Hurricane lumber?

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Here in Richmond we're still feeling the effects of hurricane Isabell. No power, we can't drink the water, and lots of cleanup left to do.
Has anyone ever had any luck with getting large trees from the city that fell in a storm like this? There's a lot of lumber out there... mostly pin oaks, but some maple, sycamore, and white oaks as well.
I tried to get some firewood from a school in Henrico county where 3 very large white oaks fell and was told that I couldn't have any due to liability reasons. They were just going to send the trees (about 3 feet in diameter) to the landfill. What a shame.
It's sad to drive down the street and see so many large trees down and know that a lot of the wood will just go to waste.
Eric
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: Here in Richmond we're still feeling the effects of hurricane Isabell. : No power, we can't drink the water, and lots of cleanup left to do. : : Has anyone ever had any luck with getting large trees from the city : that fell in a storm like this? There's a lot of lumber out there... : mostly pin oaks, but some maple, sycamore, and white oaks as well. : : I tried to get some firewood from a school in Henrico county where 3 : very large white oaks fell and was told that I couldn't have any due : to liability reasons. They were just going to send the trees (about 3 : feet in diameter) to the landfill. What a shame. : : It's sad to drive down the street and see so many large trees down and : know that a lot of the wood will just go to waste. : : Eric
Check with the tree cutting crews on the street. They may or may not help you out.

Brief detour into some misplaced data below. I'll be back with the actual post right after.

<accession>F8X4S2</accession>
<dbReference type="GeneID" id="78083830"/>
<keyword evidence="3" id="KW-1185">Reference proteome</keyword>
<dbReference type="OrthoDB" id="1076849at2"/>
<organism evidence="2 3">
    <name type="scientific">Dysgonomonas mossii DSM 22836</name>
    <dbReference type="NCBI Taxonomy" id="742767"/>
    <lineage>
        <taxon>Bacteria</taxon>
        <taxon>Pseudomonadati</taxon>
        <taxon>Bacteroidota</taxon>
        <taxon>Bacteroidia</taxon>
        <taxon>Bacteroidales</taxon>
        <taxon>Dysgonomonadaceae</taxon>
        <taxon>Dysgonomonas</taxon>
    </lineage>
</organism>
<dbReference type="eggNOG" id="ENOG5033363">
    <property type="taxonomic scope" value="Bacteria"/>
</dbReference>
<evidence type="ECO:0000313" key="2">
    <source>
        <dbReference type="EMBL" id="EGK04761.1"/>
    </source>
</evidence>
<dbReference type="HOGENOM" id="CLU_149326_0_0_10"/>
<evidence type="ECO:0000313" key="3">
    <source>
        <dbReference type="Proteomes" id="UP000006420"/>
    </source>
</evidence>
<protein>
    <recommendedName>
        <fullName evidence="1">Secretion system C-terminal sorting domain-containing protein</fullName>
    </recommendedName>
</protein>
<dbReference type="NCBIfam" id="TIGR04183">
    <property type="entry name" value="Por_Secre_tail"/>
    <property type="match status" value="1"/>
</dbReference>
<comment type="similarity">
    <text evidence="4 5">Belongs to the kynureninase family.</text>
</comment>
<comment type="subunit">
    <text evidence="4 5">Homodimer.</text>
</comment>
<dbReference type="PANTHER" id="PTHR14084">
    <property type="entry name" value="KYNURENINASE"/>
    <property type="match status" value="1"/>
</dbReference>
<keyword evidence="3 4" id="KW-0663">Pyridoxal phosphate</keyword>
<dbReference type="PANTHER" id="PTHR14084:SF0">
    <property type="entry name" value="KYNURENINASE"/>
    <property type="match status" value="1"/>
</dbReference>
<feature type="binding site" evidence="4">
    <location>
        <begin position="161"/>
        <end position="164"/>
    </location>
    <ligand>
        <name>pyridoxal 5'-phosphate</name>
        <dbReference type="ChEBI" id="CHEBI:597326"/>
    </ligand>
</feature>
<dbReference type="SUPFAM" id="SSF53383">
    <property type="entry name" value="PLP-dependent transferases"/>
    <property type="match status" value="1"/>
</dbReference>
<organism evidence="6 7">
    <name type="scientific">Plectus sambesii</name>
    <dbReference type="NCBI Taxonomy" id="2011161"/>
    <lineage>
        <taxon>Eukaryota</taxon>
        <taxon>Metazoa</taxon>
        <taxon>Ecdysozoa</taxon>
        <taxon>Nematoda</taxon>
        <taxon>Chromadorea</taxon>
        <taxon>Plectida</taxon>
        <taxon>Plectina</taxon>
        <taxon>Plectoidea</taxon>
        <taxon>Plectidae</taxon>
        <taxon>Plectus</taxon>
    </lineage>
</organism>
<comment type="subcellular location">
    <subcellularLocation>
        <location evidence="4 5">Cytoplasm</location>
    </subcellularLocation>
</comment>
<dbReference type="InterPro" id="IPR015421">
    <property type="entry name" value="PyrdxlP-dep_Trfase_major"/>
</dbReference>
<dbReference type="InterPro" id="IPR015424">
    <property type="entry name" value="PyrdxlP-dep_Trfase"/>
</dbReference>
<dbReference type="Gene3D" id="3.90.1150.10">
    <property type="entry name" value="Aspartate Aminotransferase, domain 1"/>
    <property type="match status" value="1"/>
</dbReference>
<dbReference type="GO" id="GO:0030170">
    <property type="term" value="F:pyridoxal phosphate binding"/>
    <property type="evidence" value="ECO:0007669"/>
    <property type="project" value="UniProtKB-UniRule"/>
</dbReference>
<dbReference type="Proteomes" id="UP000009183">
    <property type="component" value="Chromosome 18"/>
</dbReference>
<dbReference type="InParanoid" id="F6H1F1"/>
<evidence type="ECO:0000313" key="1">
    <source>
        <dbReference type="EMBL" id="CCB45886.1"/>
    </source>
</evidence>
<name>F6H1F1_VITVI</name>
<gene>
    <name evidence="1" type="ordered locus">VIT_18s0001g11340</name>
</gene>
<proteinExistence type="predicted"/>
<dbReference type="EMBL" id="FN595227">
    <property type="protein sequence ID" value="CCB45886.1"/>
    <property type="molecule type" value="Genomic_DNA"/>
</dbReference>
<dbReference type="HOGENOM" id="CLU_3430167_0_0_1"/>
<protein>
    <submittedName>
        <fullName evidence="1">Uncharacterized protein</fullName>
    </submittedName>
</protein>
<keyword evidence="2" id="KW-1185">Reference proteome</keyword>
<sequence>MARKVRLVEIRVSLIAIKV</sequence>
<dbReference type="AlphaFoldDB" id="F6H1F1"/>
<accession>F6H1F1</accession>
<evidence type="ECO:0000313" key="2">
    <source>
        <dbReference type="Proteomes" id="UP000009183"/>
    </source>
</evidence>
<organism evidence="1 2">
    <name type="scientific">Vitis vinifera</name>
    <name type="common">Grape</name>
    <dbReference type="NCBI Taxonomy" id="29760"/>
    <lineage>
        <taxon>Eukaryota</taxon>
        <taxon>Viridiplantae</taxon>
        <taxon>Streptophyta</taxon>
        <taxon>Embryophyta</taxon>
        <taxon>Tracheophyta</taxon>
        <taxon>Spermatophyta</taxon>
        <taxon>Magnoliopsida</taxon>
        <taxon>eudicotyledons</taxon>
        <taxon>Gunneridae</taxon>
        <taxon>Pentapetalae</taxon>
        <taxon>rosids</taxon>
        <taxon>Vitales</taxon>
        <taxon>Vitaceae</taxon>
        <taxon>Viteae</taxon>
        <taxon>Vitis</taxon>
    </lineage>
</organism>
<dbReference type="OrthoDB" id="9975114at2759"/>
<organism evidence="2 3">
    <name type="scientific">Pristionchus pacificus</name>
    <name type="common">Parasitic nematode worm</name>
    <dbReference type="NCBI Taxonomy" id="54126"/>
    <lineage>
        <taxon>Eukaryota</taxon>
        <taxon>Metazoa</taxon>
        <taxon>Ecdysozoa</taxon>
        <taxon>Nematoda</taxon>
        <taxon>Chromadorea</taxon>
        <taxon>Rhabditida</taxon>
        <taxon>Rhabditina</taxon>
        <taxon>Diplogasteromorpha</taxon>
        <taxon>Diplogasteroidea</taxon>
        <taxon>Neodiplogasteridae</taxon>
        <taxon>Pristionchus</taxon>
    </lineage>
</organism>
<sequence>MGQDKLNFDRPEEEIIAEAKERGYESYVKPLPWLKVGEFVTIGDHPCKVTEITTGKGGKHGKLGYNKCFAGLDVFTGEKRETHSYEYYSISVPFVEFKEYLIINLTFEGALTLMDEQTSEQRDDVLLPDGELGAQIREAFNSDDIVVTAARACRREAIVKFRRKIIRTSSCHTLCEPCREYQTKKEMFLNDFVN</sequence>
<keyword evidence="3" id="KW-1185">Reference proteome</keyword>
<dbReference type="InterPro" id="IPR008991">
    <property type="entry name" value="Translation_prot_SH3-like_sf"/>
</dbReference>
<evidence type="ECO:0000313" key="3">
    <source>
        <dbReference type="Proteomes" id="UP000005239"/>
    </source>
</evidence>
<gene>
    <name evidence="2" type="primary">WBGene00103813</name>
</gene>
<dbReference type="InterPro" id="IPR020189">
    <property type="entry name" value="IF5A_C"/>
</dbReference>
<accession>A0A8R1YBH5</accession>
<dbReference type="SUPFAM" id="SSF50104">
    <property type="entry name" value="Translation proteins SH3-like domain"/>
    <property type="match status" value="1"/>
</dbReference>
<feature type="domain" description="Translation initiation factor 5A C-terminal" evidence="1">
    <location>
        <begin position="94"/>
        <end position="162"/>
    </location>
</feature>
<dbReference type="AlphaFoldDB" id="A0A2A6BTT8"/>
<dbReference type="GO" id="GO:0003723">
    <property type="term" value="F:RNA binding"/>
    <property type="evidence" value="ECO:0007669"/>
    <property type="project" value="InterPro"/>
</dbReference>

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About what you'd expect from the damn lawyers and burrocrats ... makes you hope you find one under one of those trees.
--
www.e-woodshop.net
Last update: 9/21/03
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Out town cuts it and sells it as cordwood. Unless you happen by when they are cutting the trees and bring the coffee. Ed
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Swingman wrote:

Mexican gummnt officials?
Rico
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It's a good thing we have lawyers to protect us from trees that have already fallen.

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snipped-for-privacy@aol.comremove (SteveC1280) wrote in message

(I too live in Richmond) You can have my 24" diameter white oak...but first you have to get it out of my roof.
Does anybody have suggestions for the best way to get the tree out of my house? It's a 60' high split trunk: 24" and 16" trunks. It uprooted and smashed the back corner of the house. Fortunately (depends who you ask) the tree broke when it hit the back/side wall corner. I think I can safely cut away the crown (branches), but that still leaves me a 30-40' 24" trunk section rooted to the ground.